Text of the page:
“Given that there is already a limited capacity to procure needed parts for either vehicle type, due to one vendor being an international vendor and the other being out of business, parts availability will continue to be limited in the future,” says the testimony, which was first reported by WTOP.
Now, officials say they are considering eventually phasing out the original design. In the short-term, according to the prepared testimony, DDOT can address parts shortages by sharing equipment with other transit agencies.
However, long-term “parts availability will likely require reverse engineering parts and creating a new supply chain for those items, which is a costly endeavor,” the testimony says. “For this reason, DDOT will be exploring a vehicle strategy for future vehicle acquisition that also considers the feasibility of disposal of the current fleet.”
The revelation is the latest setback for the streetcar project, which was envisioned as a vast network connecting much of the District, but launched in February 2016 with an initial segment of 2.2-miles linking Union Station to a stretch of H Street Northeast. Proposed extensions stretch to the Benning Road Metro station, a segment expected to open in 2024, and up K Street to Georgetown after that.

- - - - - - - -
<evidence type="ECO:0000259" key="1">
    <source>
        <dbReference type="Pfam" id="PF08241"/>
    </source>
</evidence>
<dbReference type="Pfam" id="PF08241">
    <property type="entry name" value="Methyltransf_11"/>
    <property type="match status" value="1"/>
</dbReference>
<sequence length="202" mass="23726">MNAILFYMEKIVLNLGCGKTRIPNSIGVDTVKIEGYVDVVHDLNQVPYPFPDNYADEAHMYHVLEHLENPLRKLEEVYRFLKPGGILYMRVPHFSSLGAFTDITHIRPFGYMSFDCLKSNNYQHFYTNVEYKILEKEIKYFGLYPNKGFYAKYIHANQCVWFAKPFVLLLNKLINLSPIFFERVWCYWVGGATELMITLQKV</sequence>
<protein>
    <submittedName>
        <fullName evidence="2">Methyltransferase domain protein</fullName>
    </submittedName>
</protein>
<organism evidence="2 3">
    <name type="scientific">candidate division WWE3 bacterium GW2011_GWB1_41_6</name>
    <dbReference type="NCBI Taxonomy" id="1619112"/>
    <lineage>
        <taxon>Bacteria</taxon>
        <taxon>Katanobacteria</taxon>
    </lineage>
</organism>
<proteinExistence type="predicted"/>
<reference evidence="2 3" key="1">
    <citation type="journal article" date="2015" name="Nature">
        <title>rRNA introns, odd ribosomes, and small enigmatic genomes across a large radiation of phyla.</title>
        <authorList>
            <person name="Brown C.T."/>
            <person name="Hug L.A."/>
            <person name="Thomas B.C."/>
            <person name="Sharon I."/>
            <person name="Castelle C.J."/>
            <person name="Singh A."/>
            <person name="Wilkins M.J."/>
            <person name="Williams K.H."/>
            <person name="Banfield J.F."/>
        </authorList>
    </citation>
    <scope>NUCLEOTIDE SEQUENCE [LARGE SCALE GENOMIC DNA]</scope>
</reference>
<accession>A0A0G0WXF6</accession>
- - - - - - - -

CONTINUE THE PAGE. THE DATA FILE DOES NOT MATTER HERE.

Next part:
In a 2015 accounting of Streetcar expenses, DDOT estimated the cost of the vehicles and other capital equipment at $21 million. Despite the testimony, DDOT spokesman Terry Owens said the agency has no plans to get rid of the existing cars. The process of acquiring new cars can take five years, he said, so the agency is starting now.
“DDOT currently has no plans to discontinue use of the current D.C. Streetcar fleet,” Owens said. “As we make plans to purchase additional vehicles for extensions to Benning Road and Georgetown, we are evaluating the capabilities and cost effectiveness of new vehicle types as well as their compatibility with the current fleet.”
Owens characterized the fleet evaluation as a “planning effort.”
He said it includes “evaluating the vehicles currently in service to determine the best fleet management approach to achieve the system’s performance goals.” The streetcars were built to last for decades.
The streetcar served close to 90,000 passengers last month, with an average weekday ridership of about 3,000 trips, the agency said. DDOT initially had planned to charge a fare for streetcar trips, but officials were unable to install a fare collection system in time for the launch. Plus, they said, they wanted to boost initial ridership by making rides free.
In testimony prepared for the council hearing, DDOT said it has no timeline, or plans, to begin charging fares.
“Details of any payment policy will be announced if DDOT makes a change in fare policy,” it says.
Michael Laris contributed to this report.